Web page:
Marita Mtetwa returned with Farison Chemai only to find Meck and Freddy lying dead. The first deceased had several penetrating wounds on the chest and left armpit. The second deceased’s womb was open and his intestines were protruding out. The appellant was no longer on the scene.
The two deceased were taken to hospital where an autopsy was conducted on their remains. The post-mortem report in respect of the first deceased revealed the following injuries:
(1) Three deep lacerations in the left axilla;
(2) Three deep laceration on the left precordium;
(3) One deep laceration and three superficial lacerations on the left arm; and
(4) One deep laceration on the left intercostal space.
The cause of death was the following:
(1) Tension pneumothorax due to stab wound to the chest and
(2) Severe bleeding resulting in hypovolaemic shock and cardiac arrest due to multiple stab wounds.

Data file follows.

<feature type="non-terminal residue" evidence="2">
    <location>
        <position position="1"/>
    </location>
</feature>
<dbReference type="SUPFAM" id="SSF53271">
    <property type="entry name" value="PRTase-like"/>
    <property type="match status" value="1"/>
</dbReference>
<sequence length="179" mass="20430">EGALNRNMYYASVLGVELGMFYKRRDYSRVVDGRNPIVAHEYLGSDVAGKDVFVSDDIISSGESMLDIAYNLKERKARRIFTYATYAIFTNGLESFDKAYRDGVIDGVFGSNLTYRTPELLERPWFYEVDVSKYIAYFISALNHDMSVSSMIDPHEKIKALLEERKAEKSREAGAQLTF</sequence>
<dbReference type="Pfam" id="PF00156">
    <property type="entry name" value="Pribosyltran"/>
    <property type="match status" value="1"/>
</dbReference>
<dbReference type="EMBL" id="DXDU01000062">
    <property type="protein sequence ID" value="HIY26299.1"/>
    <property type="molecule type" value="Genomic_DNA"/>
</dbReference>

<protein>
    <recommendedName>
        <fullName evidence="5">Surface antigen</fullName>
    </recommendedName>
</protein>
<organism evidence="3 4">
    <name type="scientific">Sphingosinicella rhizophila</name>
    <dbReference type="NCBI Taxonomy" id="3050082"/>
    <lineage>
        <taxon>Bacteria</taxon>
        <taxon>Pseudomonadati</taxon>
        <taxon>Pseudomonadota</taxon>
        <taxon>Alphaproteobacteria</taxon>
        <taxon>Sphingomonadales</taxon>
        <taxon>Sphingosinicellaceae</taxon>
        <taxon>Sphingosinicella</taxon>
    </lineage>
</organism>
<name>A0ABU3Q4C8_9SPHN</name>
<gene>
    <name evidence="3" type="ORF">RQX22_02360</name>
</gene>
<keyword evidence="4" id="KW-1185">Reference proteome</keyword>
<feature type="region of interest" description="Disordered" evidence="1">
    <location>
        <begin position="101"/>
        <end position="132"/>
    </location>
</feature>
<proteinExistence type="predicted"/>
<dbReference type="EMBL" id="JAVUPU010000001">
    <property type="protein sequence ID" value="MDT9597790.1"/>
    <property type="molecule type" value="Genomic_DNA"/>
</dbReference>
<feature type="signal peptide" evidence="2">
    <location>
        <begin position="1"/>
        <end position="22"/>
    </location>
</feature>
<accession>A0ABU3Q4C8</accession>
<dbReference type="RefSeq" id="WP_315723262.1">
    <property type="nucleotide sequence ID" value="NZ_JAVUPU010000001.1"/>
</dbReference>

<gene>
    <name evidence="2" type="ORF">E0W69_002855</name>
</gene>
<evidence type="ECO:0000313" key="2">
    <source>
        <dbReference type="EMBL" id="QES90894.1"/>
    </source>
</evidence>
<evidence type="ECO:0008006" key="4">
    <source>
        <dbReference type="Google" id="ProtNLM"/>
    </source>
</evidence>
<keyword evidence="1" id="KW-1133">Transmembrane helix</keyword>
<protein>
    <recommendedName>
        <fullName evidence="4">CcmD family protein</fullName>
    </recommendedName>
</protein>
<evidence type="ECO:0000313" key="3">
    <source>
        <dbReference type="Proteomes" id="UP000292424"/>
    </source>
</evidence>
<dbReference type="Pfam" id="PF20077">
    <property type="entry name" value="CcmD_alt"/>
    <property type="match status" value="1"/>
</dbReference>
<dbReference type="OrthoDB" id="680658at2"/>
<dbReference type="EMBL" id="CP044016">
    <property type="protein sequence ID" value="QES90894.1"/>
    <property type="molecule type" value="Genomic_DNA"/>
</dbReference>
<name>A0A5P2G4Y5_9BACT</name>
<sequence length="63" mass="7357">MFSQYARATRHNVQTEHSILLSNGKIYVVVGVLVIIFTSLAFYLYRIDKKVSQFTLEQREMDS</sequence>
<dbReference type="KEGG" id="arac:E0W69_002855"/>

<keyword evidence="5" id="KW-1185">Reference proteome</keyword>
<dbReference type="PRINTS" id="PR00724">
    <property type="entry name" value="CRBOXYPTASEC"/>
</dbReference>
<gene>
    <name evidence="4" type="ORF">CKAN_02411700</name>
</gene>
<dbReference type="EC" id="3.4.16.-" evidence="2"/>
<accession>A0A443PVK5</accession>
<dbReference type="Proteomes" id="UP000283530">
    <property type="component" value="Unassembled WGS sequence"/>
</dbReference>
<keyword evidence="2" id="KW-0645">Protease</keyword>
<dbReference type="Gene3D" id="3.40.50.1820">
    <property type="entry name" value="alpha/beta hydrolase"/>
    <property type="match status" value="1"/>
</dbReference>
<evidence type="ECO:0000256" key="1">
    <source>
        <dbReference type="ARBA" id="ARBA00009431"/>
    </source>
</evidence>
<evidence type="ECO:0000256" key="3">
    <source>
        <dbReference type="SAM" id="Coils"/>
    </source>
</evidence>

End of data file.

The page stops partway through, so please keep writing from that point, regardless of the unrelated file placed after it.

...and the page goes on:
In respect of the second deceased the post-mortem report had the following findings - abdominal stab wound on the left flank at least 7cm in length with loops of intestines extruding through the open wound. The cause of death was described as hypovolemic shock as a result of stab wound to the abdomen resulting in cardiac arrest.
In his defence the appellant stated that he, the two deceased and his step-mother had been drinking marula wine. The appellant admitted that he had struck Charity with a sjambok. He alleged that the first deceased had assaulted him and ordered him to stop the attack on Charity. He suggested that the second deceased had also joined in and started assaulting him and they overpowered him. It was his allegation that the second deceased tripped him causing him to fall. According to him the second deceased then picked up a log from the fire and started assaulting him. As the assault continued they bumped into a plate rack. The appellant said he heard a knife fall, although he thought it was a stick. He picked it up and when his father kept saying put that thing down he stabbed him with it. He said he did not realise that it was a knife, but thought it was a stick used for cutting marula fruits to prepare wine. He told the court that he only realised that it was a knife after he had stabbed the first deceased.